Chi McBride, the veteran actor who has appeared on a wealth of television series including "Boston Public," "The Nine" and "Pushing Daisies," stars in Fox's "Human Target" as Laverne Winston, a former police officer with the San Francisco Police Department who has since left the force to form an elite security agency with reckless ex-assassin Christopher Chance (Mark Valley) and ruthless fixer Guerrero (Jackie Earle Haley). But as the show embarks on its second season, Winston's life quite literally hangs in the balance: the character was last seen held captive by an old enemy of Chance's, leaving our hero and Guerrero with the daunting task of rescuing their colleague.
Winston's fate is resolved within the first episode of the new season, titled "Ilsa Pucci," but his capture results in a massive shift in the dynamic between himself, Chance and Guerrero - so much so that the remainder of the hour focuses on getting the gang back together.
"Everyone is kind of scattered to the four winds," McBride told CBR News during an interview on the "Human Target" set in Vancouver. "Because of that, I think the guy is pretty much just in a holding pattern - and nobody likes that. When the opportunity comes to get the band back together, they're different people as a result of this whole experience."
That opportunity knocks courtesy of Ilsa Pucci, a recently widowed billionaire played by Indira Varma. Ilsa becomes a benefactor to Chance's agency after serving as one of his clients. "We all know how guys like to take orders from women, especially when they've got a billion dollars," said McBride. "It'll be very interesting to see how they all come together and work together, especially now that they have a new boss."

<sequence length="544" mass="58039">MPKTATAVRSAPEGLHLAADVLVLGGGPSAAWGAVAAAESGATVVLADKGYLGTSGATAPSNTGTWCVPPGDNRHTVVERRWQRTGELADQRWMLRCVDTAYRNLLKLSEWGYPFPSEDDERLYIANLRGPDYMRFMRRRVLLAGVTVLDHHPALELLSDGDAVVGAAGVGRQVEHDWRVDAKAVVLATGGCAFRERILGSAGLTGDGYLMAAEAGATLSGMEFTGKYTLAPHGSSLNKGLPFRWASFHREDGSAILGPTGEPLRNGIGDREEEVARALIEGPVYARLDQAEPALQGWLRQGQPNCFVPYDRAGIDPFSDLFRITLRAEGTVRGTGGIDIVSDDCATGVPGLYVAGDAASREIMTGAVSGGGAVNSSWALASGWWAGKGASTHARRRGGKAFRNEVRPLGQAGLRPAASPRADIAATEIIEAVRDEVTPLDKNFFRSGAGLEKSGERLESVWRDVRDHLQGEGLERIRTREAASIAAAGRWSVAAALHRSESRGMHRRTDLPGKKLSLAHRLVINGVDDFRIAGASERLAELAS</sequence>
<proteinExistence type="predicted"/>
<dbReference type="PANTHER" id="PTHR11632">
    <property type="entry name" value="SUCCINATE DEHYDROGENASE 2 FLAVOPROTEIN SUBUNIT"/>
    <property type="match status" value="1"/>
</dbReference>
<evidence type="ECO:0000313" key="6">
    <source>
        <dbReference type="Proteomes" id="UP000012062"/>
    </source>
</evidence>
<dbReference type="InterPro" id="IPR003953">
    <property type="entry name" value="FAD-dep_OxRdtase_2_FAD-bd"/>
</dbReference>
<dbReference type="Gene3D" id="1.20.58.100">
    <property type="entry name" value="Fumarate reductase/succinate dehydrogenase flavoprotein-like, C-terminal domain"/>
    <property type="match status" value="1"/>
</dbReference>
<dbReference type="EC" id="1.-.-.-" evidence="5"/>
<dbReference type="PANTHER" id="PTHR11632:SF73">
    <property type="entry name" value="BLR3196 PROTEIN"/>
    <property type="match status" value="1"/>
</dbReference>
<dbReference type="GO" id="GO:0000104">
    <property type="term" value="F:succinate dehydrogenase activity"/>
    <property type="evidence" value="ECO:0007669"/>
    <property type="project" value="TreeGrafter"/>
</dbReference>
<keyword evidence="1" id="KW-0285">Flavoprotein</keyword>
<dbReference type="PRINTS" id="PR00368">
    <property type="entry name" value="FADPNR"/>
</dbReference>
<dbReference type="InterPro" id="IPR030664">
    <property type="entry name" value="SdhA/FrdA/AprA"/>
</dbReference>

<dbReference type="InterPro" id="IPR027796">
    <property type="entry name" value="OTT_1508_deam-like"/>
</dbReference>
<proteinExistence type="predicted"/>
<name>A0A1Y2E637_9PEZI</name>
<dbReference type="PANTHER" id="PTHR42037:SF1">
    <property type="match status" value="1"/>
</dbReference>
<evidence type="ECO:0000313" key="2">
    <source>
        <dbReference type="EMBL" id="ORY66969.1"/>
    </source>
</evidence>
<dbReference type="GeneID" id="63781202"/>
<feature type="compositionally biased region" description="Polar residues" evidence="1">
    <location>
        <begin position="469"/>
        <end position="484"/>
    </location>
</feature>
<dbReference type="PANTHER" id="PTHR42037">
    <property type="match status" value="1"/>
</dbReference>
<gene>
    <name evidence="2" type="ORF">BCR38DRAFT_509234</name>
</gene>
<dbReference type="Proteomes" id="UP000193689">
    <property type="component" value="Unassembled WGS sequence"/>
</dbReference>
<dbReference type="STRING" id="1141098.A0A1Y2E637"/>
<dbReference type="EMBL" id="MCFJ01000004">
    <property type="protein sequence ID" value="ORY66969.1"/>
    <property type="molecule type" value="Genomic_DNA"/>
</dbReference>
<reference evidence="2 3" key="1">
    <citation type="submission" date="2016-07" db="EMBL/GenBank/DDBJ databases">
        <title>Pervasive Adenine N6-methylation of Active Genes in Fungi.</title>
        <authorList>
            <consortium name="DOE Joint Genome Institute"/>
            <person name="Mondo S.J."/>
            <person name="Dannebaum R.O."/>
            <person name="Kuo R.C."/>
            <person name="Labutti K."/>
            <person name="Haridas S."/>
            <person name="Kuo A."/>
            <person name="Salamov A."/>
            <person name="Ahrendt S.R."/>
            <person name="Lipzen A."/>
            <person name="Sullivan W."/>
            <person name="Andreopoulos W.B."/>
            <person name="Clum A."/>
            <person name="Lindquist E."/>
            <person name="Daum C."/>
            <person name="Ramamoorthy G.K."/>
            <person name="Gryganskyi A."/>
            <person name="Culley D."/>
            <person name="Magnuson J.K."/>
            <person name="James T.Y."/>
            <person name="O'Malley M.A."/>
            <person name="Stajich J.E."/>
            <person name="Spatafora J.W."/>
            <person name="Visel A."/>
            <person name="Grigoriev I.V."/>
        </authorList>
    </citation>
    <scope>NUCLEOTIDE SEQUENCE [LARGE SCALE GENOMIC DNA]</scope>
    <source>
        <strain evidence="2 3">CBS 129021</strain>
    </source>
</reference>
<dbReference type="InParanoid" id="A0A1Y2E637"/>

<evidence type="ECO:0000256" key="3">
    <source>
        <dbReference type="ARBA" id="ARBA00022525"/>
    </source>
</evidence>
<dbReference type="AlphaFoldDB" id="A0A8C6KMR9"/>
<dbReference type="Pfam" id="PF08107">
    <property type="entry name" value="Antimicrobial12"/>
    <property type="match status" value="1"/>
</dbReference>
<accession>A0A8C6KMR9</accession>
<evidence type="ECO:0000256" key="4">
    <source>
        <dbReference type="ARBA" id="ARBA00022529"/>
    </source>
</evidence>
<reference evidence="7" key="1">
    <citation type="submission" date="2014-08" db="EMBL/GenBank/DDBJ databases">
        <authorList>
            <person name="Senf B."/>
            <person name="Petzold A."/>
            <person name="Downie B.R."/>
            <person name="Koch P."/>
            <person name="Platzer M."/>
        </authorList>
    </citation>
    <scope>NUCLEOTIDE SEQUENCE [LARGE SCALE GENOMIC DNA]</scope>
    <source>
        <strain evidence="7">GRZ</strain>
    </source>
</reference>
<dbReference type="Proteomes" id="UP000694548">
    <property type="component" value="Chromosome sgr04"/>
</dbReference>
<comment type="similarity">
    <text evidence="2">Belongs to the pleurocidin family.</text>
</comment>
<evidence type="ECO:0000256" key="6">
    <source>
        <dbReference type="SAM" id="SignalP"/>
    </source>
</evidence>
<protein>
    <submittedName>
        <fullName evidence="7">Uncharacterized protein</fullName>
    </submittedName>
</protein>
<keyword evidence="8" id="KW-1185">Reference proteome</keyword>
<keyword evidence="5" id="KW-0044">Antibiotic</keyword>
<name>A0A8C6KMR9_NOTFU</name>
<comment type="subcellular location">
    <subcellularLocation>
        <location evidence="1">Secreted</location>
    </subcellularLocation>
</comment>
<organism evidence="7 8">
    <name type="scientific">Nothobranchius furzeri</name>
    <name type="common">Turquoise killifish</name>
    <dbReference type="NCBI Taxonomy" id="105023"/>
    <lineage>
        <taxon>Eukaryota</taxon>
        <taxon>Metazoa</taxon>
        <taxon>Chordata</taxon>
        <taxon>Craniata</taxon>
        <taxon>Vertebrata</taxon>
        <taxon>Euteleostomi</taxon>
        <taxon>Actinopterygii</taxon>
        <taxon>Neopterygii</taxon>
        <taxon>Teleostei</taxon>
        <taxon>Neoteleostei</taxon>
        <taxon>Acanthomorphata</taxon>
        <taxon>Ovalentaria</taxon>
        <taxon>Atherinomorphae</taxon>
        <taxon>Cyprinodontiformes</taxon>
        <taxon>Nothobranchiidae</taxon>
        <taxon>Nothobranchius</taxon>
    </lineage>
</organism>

When it comes to Winston's perspective on the team's new employer, McBride said that his character is forced to reconcile Ilsa's relative newness to the spy game with her vast wealth of resources. "Having a boss and a woman who has absolutely no experience in any kind of law enforcement, protection, fire arms, dealing with the fact [is] kind of a pain in the ass, but she's got a billion dollars! You gotta pick your battles," he said. "It's always interesting watching people navigate a relationship, and all of us are from different walks of life and different kinds of backgrounds and experiences - I don't know what it's like to have a 30,000 square foot house, so those people have different sets of problems and challenges than people who don't [have that]. That's what it is: the merging and meshing of people who come from different walks of life."
Although the Notorious B.I.G. claimed that with more money comes more problems, there's also the argument that more money means more toys. "[Ilsa's investment] gives them more resources and more of an ability to do what they do," said McBride. "Surveillance is a big thing with them, and so is being able to travel and move quickly. Transportation, surveillance, information gathering and what have you - these are of paramount importance, and money changes everything. I think it exposes us to a different level of clientele of both bad guys and good guys. It opens up the idea that when people get more money, they think they're above a lot of different things. They'll probably bend a lot more rules because they have money."
The well-to-do Ilsa isn't the only newcomer to Winston's world, as he's also paid a visit by a figure from his past: Ames, a young thief played by Janet Montgomery with plenty of talent but not a lot of life experience. "Winston has a crusader-like complex, and she was the one who kind of got away," said McBride. "When people have that sort of complex, it's because they have something wrong with them, not because there's something wrong with the people that they choose to save. We'll see a little bit more of that. I don't think he's in the trying to save Ames business anymore, but the history of their past informs their behavior in the present and possibly in the future."